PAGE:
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Youth Champs wrap up in Dublin Bay

4th May 2010
Youth Champs wrap up in Dublin Bay

Despite losing one day of racing to light wind, the 256 sailors entered for the Mitsubishi Motors Youth Championship in Dun Laoghaire enjoyed near-full race series and perfect conditions on their final day on Dublin Bay.

Sailors from 26 clubs in eight classes competed over three courses, with final decisions being made on trials for both the ISAF Youth Worlds and the Optimist Worlds and European squads.


The biggest fleet was the 66-strong Optimist trials fleet.

Crosshaven sealed a one-two-three at the top of Ireland's Oppies this weekend, with Cork sailors rounding out the podium at the final leg of the Optimist trials. Peter McCann, 13 years of age, notched up four wins and four seconds in the 13-race series, only dropping out of the top three on two occasions. Seafra Guilfoyle, in second place, also scored four bullets and their club-mate Patrick Crosbie finished third. Sean Donnelly, of the National Yacht Club, was the only non-Cork sailor to penetrate the top five in fourth place, with John Durcan of Crosshaven in fifth.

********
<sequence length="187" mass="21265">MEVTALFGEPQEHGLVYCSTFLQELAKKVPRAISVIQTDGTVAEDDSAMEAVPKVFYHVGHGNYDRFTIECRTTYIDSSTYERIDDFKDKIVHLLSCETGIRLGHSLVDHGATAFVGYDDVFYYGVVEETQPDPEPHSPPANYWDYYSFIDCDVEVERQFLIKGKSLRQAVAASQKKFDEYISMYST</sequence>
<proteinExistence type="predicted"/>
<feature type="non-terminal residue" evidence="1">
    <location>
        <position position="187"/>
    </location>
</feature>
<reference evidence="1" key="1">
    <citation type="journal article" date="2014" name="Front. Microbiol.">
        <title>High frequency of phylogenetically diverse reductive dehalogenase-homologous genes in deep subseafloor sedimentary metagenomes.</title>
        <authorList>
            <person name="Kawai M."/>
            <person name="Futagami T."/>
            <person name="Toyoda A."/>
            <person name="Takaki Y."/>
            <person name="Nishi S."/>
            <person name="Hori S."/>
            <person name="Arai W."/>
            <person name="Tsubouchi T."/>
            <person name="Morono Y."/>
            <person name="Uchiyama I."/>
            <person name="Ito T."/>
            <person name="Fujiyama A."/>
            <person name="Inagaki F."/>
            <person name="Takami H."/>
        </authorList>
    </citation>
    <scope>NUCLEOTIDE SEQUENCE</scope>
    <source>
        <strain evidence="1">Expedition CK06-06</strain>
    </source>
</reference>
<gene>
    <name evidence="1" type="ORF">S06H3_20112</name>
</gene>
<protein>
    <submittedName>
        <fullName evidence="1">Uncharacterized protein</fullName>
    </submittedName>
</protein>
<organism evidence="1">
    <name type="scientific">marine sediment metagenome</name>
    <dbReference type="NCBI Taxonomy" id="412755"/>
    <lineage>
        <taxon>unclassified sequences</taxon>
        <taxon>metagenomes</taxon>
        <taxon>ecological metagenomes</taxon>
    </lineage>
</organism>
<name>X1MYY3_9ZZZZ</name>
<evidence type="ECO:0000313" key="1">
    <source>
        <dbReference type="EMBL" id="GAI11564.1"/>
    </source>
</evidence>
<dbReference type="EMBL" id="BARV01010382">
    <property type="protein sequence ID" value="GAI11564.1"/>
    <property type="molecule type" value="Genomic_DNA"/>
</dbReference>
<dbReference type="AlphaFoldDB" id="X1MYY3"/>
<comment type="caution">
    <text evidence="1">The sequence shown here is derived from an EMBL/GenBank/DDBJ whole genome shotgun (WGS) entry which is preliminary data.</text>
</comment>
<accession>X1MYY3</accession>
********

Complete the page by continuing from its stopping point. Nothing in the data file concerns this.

Jane Butler and Jenny Andreasson made short work of taking the 420 title, dropping only one race, a disqualification, on an otherwise perfect scorecard. Meanwhile, in the Radials, home sailor Matty O'Dowd was made work harder, taking the gold by just three points in the end from Blessington sailor Rory Lynch. The Radial class was wide open after day one with any one of the final top five in with a shout. O'Dowd found his stride on Monday with a 1-2-1 run to the finish.

 

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Dublin Bay

Dublin Bay on the east coast of Ireland stretches over seven kilometres, from Howth Head on its northern tip to Dalkey Island in the south. It's a place most Dubliners simply take for granted, and one of the capital's least visited places. But there's more going on out there than you'd imagine.

The biggest boating centre is at Dun Laoghaire Harbour on the Bay's south shore that is home to over 1,500 pleasure craft, four waterfront yacht clubs and Ireland's largest marina.

The bay is rather shallow with many sandbanks and rocky outcrops, and was notorious in the past for shipwrecks, especially when the wind was from the east. Until modern times, many ships and their passengers were lost along the treacherous coastline from Howth to Dun Laoghaire, less than a kilometre from shore. 

The Bay is a C-shaped inlet of the Irish Sea and is about 10 kilometres wide along its north-south base, and 7 km in length to its apex at the centre of the city of Dublin; stretching from Howth Head in the north to Dalkey Point in the south. North Bull Island is situated in the northwest part of the bay, where one of two major inshore sandbanks lie, and features a 5 km long sandy beach, Dollymount Strand, fronting an internationally recognised wildfowl reserve. Many of the rivers of Dublin reach the Irish Sea at Dublin Bay: the River Liffey, with the River Dodder flow received less than 1 km inland, River Tolka, and various smaller rivers and streams.